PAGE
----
Bandit’s New Home: An American Quarter Horse In France

Bandit’s New Home: An American Quarter Horse In France

Bandit, understandably, got off the trailer a bit wobbly.  He had endured a 4-day trip with an 8-hour drive through Paris traffic.  I was certain he would want to head to his stall and take a nap.  I was wrong.  Arriving at a new barn in completely unfamiliar surroundings had given him a second wind.   So what’s a curious horse to do?  Explore of course!  We walked around the grounds as he inspected every inch of the property.  There were blades of grass to munch, new horses to meet, paddocks to inspect.  I don’t know what language horses speak or if it changes from country to country but Bandit knew he wasn’t in Kansas anymore.

After snacking on some carrots, we finally adjourned to his stall.  Everything was different.  They used straw instead of shavings and as far as I know Bandit had never experienced that.  (But after feeling how cushiony it is I can not understand why it isn’t used more in the states.  Seriously, it’s that awesome.) Much to my chagrin, Bandit immediately set to eating it.  So, upon returning home that evening, I conducted an exhaustive search online about the potential side effects of excessive straw eating which inevitably led to my having nightmares about him colicing during the night.  All in all, it was a rough few days.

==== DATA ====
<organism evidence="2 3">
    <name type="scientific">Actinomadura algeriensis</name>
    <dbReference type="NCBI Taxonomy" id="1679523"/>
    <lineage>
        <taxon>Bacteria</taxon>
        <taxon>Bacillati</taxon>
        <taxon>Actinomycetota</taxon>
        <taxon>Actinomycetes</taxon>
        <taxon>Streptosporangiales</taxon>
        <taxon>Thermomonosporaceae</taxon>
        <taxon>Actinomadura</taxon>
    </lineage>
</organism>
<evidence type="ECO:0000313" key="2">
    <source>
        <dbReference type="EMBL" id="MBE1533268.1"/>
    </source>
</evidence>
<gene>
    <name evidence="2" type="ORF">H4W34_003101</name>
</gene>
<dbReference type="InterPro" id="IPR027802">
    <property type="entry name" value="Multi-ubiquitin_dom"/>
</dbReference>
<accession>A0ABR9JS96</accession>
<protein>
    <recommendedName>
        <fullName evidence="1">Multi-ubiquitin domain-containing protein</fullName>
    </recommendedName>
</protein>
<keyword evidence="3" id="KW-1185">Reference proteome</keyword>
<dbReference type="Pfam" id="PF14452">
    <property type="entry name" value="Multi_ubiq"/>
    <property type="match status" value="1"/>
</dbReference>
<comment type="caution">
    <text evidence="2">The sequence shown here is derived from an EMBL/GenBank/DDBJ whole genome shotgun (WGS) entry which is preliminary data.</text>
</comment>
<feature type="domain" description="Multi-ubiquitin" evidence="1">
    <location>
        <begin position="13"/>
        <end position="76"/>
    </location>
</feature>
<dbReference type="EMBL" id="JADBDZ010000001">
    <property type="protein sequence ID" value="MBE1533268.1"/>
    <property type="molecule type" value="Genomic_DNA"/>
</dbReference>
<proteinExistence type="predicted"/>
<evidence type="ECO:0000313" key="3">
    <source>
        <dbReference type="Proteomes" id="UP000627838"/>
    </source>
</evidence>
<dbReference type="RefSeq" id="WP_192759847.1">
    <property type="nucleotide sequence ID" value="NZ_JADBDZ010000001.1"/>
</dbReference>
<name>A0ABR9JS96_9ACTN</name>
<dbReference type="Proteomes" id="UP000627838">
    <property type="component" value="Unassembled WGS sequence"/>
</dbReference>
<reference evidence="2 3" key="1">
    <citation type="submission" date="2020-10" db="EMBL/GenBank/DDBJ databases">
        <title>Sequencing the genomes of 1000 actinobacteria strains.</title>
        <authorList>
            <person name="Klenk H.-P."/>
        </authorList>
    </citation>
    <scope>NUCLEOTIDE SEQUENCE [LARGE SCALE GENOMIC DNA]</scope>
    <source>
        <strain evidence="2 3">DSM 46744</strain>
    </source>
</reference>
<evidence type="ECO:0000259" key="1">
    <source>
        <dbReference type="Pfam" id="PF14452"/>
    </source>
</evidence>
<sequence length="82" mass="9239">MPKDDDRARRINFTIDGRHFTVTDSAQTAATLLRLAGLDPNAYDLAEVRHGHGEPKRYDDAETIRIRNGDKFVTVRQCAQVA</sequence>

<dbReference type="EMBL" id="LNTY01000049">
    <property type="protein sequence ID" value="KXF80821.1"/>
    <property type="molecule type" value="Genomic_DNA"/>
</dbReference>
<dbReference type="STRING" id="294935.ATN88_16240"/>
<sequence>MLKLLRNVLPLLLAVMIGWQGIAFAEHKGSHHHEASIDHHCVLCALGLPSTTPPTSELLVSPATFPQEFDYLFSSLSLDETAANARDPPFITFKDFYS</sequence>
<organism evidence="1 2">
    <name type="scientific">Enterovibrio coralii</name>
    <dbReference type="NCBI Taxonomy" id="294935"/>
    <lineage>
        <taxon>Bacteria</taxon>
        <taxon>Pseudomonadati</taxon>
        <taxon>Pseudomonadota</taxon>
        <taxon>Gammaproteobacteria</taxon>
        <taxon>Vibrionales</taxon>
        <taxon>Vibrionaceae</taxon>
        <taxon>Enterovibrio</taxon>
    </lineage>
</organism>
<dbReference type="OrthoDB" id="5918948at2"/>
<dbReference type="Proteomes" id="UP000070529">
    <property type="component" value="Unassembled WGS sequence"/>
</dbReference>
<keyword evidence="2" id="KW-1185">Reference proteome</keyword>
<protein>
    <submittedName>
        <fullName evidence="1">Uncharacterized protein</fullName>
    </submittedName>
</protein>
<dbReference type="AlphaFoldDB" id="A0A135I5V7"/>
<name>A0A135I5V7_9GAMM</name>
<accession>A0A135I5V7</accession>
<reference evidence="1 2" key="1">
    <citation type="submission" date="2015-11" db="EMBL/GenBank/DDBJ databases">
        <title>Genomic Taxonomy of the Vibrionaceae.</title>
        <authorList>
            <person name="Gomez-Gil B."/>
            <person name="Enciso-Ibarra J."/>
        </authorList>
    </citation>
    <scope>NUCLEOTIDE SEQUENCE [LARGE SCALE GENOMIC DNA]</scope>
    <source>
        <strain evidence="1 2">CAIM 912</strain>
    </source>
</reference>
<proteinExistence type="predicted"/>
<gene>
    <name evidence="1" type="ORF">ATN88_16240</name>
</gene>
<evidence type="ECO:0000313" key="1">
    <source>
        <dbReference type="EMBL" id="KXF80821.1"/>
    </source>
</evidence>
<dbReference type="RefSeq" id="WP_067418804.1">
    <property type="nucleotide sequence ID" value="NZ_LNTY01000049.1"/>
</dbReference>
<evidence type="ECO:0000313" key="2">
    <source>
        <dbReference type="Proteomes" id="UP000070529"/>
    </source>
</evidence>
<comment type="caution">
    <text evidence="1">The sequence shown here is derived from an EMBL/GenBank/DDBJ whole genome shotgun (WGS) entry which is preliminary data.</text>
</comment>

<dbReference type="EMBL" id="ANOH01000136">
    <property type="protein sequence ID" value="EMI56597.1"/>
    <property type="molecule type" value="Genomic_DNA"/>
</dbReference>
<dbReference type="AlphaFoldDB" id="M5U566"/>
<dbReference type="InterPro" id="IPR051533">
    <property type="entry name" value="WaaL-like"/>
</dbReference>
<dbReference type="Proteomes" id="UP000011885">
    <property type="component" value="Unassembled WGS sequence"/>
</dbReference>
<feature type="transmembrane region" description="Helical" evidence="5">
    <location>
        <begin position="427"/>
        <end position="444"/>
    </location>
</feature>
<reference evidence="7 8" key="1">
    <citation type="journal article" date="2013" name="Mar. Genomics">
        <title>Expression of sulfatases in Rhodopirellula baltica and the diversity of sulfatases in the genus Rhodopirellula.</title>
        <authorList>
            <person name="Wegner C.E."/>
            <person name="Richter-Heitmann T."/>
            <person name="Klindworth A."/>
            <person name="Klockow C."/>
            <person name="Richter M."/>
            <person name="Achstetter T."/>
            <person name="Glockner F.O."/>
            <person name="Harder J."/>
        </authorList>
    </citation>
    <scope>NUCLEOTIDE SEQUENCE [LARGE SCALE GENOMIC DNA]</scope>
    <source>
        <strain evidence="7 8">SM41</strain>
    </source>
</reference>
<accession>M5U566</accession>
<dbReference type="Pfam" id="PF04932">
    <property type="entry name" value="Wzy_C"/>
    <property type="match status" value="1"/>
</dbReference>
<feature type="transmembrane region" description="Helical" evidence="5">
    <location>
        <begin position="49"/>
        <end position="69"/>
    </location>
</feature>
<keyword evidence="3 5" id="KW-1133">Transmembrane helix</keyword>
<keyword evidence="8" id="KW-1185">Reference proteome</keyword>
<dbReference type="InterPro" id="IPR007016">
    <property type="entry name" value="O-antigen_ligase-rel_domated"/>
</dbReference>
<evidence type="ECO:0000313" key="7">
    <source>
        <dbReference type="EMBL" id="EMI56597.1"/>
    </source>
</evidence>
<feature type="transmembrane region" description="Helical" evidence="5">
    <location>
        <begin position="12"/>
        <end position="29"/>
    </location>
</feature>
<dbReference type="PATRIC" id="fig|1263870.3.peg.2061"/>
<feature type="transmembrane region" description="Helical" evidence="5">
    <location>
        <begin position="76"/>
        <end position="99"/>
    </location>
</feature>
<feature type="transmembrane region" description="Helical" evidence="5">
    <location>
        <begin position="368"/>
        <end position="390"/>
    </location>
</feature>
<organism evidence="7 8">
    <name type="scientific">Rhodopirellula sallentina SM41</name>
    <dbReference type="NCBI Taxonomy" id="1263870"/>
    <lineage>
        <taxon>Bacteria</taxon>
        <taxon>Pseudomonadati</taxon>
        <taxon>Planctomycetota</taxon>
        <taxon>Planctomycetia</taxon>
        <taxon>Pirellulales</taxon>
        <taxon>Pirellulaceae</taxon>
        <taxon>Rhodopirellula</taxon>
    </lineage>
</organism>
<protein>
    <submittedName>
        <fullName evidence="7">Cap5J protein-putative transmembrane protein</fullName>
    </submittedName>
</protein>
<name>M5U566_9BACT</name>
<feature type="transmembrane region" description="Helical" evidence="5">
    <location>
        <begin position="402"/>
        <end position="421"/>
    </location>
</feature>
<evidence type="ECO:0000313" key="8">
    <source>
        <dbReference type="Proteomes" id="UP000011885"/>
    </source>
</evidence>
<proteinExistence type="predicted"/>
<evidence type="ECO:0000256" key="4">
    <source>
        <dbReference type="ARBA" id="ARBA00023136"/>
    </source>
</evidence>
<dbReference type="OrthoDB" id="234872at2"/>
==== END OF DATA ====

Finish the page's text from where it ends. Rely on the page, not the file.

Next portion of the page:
I awoke early the next morning and headed over to the barn.  I spent a lot of time with him to help him understand that this was his new home.  I do believe that he thought I had abandoned him.  It was important to me that he know he was here to stay.  But in fact, it wasn’t necessary.  I have never seen a horse adjust to new surroundings so quickly and completely.  (He had even figured out the straw thing by morning) He loved everything about the place, the new food, his paddock, the other horses.  You would have thought he was born in France.  He even took to eating baguettes.  The horses here eat dried baguettes.  They have bins full.  I was certain it wasn’t something Bandit would like, but he made me into a liar when one of the women from the barn gave him one.  She said to me.  “Tu pense que Bandit voudrait une baguette?”  ‘Do you think Bandit would like a baguette?’  I said knowingly, “No I doubt it.  The horses don’t eat that in the states.” I still haven’t gotten the egg off my face.  The staff at the barn was amazing and because Bandit is such a character he made friends quickly.  The kids adore him.  Despite the language barrier, everyone went out of their way to make us feel welcome.